by Jessica Curtis
We are in the first month of 2022, and, from every sign, it appears my Democratic friends are determined to stick to their guns when it comes to both their agenda and how they intend to sell it. In other words, America has not heard the last of the Woke Police.
The 2021 elections, especially in Virginia, could have served as a wake-up call for Democrats. When Terry McAuliffe announced he thought parents should not be telling schools what to teach, the voters spoke loudly and clearly that they felt differently. Attempts to make Republican Glenn Youngkin into the Old Dominion’s version of Donald Trump fell flat as he scored a solid victory.
You might think that after the events of 2021, Democrats would be inclined to engage in some self-reflection. You would be wrong. How do we account for the largest increase in the inflation rate in a generation? President Biden has decided Sen. Elizabeth Warren has it right. Defying logic, gravity, and common sense, they have placed the blame on “meat conglomerates.” Why the cost of a steak would cause spikes in the cost of so many other items, including gasoline, is a carefully guarded secret. Why don’t Democrats in a position of leadership make clear they will not submit to viewpoints held by such a small percentage of the public?
On a whole host of other issues important to Americans, with Democrats in control of the White House and both chambers of Congress, there appears to be what can only be called a disconnect between the party and a significant majority of the public. Whether it is a leaky southern border, more deaths from COVID-19 in 2021 than in 2020 (despite the widespread availability of vaccines), the disaster that defines the withdrawal from Afghanistan, or dramatic and frightening increases in crime, Democrats cling to their outdated strategy of first blaming Donald Trump, and second labeling those who oppose their agenda and performance as enemies of democracy.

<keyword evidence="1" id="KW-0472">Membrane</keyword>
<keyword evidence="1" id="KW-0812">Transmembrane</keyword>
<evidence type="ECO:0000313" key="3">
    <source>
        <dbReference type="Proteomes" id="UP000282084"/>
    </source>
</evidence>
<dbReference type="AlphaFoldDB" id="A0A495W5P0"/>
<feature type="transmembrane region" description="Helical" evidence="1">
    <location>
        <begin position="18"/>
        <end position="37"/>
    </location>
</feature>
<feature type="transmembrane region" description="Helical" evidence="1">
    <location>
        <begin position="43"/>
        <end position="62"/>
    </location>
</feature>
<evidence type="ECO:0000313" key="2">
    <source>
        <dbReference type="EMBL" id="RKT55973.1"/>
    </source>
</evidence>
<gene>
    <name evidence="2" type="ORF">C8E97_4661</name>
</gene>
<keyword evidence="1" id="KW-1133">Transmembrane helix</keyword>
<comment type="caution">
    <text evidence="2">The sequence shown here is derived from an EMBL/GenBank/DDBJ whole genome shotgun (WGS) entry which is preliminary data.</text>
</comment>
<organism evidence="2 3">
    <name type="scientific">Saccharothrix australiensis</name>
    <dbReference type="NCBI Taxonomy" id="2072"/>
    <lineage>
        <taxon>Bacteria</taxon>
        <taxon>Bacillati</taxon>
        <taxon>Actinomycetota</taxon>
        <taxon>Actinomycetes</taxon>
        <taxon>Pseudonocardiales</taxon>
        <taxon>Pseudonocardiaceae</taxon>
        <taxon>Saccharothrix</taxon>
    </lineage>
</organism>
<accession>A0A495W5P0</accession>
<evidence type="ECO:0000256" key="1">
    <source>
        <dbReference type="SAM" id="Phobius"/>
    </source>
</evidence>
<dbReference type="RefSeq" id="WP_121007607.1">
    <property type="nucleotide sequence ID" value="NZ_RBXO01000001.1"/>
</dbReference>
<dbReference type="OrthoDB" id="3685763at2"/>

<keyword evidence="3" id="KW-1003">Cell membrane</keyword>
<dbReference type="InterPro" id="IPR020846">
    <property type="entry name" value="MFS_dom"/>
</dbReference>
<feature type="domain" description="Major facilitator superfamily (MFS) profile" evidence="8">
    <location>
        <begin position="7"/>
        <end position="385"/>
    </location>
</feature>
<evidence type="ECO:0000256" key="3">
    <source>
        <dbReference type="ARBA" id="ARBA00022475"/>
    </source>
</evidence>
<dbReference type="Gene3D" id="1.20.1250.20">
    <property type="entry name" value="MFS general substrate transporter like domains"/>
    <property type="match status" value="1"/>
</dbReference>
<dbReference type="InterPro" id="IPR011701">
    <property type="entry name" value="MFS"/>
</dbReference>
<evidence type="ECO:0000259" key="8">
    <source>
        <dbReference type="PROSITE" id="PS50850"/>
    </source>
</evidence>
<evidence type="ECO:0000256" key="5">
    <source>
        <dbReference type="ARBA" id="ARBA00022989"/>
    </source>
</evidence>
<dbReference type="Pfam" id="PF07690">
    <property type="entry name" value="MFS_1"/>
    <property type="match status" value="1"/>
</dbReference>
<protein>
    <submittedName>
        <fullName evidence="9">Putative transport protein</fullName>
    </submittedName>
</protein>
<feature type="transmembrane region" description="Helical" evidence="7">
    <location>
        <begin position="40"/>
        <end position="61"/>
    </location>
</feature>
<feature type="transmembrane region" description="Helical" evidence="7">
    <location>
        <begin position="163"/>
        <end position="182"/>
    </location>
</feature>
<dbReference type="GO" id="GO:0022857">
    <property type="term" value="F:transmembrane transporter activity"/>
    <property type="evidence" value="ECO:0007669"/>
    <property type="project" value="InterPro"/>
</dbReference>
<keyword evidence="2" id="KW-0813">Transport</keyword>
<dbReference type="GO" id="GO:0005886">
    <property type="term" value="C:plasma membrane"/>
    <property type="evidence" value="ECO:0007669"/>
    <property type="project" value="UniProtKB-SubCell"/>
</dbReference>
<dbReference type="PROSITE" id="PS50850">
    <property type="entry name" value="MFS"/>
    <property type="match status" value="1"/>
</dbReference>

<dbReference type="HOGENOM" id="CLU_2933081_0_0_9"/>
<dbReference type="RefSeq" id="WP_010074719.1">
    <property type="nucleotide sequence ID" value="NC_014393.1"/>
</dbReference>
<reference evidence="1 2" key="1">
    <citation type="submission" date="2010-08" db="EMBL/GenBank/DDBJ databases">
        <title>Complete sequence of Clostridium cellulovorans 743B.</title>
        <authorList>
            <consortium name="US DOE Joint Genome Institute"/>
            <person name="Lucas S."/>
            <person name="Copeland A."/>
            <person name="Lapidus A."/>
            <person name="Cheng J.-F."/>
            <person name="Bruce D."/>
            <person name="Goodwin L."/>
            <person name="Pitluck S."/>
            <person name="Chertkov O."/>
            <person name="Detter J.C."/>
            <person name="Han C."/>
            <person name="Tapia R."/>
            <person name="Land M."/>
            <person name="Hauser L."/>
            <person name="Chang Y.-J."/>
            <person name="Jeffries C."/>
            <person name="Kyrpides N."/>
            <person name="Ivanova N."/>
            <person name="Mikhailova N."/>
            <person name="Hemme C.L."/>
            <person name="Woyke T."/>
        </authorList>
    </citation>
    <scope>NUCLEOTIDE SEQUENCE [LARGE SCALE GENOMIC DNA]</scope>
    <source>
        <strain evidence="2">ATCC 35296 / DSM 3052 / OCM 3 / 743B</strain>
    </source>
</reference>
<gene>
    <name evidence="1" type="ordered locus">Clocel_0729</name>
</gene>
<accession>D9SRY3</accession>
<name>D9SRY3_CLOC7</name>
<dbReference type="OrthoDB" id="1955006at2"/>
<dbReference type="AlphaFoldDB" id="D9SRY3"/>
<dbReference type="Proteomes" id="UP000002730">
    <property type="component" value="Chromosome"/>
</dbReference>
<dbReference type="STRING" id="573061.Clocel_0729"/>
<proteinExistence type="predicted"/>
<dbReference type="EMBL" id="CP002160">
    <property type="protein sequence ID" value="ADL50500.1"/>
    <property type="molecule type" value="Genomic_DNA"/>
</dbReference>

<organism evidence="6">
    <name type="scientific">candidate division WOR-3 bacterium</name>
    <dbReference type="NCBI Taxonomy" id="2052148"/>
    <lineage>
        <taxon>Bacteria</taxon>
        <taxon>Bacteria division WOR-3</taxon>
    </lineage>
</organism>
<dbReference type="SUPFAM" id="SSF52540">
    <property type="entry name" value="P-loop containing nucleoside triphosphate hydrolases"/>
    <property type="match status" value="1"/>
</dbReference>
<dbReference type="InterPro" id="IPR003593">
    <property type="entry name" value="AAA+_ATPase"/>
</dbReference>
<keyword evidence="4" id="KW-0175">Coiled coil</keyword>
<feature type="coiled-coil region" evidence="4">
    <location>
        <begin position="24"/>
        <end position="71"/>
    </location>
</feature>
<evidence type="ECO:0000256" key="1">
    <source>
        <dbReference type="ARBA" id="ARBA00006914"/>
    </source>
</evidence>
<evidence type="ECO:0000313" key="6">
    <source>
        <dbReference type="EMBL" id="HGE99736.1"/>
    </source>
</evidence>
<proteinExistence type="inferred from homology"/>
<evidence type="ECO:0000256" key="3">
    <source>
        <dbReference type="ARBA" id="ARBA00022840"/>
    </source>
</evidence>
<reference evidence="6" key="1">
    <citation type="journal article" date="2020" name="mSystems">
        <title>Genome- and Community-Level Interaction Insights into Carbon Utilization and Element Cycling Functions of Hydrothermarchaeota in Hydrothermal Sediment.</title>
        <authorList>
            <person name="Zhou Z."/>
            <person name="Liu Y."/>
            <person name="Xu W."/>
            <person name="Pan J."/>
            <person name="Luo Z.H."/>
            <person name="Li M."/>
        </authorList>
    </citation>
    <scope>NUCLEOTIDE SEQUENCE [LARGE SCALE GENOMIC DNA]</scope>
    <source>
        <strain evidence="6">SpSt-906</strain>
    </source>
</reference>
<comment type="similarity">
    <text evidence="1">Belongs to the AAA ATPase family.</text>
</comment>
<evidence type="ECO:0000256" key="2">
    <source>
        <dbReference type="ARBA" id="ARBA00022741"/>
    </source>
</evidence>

For Democrats and the leaders of the Woke Police, it is not merely a matter of conservatives and Republicans being wrong. Instead, they define the battle as being between truth and lies. Many liberals explicitly state that nothing less than punishment is justified.
Doubt this statement? A recent survey of younger Americans indicated that while 37% of Democrats would not be friends with a Republican, only 5% of Republicans felt the same way about Democrats. On a related question, 71% of Democrats would not date a Republican, versus 31% of Republicans who said they would not date a Democrat.
Rasmussen reports 59% of Democrats support placing those who have not been vaccinated under house arrest. Fully 45% of Democrats agree with placing the unvaccinated in “designated facilities.” This has the odor of concentration camps.
How does one hold these positions while claiming to belong to the party of tolerance and inclusion? Writing for MSN News, Sarah Jones said of Republicans: “They want impunity for themselves in public and private. If young liberals are unwilling to give it to them and their supporters, that’s a good sign for the future.” Salon writer Amanda Marcotte went even further, stating, “If you — quite correctly — believe Republicans are plotting to destroy democracy, then why would you want to be friends with people who support that?” Juan Williams put a cherry on this sundae with a piece titled “The GOP is the anti-American party.” No doubt, his own Republican son might disagree.
This combination of disconnection and arrogance has been prevalent in elite America – academia, the mainstream media, and the world of entertainment – for a long time. For the most part, it is a recent phenomenon in the world of politics.
How long Democrats will persist in claims that to disagree with them is to oppose democracy itself is an open question. As the leader of a national Republican organization, let me be the first to encourage them to stay the course.
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Jessica Curtis is executive director of GOPAC, and a Republican strategist.